Polymer Photovoltaics: Materials, Physics, and Device Engineering
CHAPTER 5: Design and Synthesis of Small Molecule Donors for High Efficiency Solution Processed Organic Solar Cells
Published:08 Sep 2015
Special Collection: 2015 ebook collection , 2011-2015 materials and nanoscience subject collectionSeries: Polymer Chemistry Series
S. McAfee, G. C. Welch, and C. V. Hoven, in Polymer Photovoltaics: Materials, Physics, and Device Engineering, ed. F. Huang, H. Yip, and Y. Cao, The Royal Society of Chemistry, 2015, pp. 127-178.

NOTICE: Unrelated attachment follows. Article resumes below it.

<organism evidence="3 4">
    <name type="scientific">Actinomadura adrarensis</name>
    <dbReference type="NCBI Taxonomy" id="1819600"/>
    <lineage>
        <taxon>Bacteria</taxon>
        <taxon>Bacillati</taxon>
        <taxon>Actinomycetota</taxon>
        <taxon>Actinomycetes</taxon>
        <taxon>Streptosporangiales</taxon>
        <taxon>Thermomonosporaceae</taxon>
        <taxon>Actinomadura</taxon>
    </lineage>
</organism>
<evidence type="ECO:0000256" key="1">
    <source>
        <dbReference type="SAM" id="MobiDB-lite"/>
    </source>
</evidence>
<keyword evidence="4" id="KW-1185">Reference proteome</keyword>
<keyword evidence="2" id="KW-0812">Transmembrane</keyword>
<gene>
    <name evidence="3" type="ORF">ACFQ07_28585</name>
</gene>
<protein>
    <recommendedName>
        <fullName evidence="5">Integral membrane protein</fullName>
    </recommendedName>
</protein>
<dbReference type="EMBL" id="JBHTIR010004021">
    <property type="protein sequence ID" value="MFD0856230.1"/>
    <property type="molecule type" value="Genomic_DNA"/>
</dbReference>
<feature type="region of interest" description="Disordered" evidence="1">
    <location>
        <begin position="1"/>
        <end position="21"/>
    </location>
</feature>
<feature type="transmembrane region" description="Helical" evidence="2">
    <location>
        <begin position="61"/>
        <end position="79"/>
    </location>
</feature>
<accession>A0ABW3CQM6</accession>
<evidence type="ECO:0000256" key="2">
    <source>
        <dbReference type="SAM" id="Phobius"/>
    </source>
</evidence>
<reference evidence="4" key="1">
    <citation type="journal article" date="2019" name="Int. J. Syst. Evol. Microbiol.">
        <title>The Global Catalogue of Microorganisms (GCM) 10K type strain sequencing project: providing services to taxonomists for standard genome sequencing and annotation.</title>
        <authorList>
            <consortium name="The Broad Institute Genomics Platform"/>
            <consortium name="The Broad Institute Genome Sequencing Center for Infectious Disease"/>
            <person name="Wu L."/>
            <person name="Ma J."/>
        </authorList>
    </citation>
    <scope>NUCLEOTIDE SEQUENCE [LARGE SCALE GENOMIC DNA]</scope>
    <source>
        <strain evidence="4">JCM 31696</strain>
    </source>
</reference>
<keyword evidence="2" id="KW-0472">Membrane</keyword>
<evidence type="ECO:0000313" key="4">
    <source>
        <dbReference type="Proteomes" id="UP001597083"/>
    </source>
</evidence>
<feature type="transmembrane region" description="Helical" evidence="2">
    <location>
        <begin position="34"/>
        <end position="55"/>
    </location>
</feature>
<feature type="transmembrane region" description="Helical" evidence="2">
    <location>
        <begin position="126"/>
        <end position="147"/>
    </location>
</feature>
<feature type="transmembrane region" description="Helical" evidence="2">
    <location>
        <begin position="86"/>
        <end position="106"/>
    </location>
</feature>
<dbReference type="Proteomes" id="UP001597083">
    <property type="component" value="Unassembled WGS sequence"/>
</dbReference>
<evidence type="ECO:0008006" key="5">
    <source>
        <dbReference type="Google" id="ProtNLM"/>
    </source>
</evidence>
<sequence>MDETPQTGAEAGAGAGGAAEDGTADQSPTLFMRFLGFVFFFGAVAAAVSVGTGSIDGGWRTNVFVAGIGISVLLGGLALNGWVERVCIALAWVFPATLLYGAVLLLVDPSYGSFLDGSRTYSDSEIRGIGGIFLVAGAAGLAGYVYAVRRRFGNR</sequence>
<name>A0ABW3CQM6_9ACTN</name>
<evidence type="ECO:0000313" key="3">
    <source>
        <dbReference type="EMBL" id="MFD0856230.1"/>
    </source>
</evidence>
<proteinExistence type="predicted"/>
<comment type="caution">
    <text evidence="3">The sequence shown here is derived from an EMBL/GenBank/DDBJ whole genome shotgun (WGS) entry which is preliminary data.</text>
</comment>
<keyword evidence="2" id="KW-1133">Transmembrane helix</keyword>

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Solution processed small molecule bulk-heterojunction solar cells have emerged as one of the most promising approaches to the development of organic photovoltaic technology. The design of these solar cells is based on an active layer that is comprised entirely of discrete molecular systems. To date, the best performance has been realized using donor–acceptor type active layers, employing small molecule donors and fullerene acceptors. Through rational molecular design strategies, improvements in the small molecule donor architecture have resulted in solar cells reaching power conversion efficiencies in excess of 10%. This chapter briefly describes the evolution of small molecule donors for use in organic solar cells and details key materials properties. The bulk of the chapter highlights the synthesis and structure of several important classes of small molecule donors that have enabled the fabrication of highly efficient devices, including diketopyrrolopyrrole, isoindigo, porphyrins, and donor–acceptor type oligothiophene-based materials.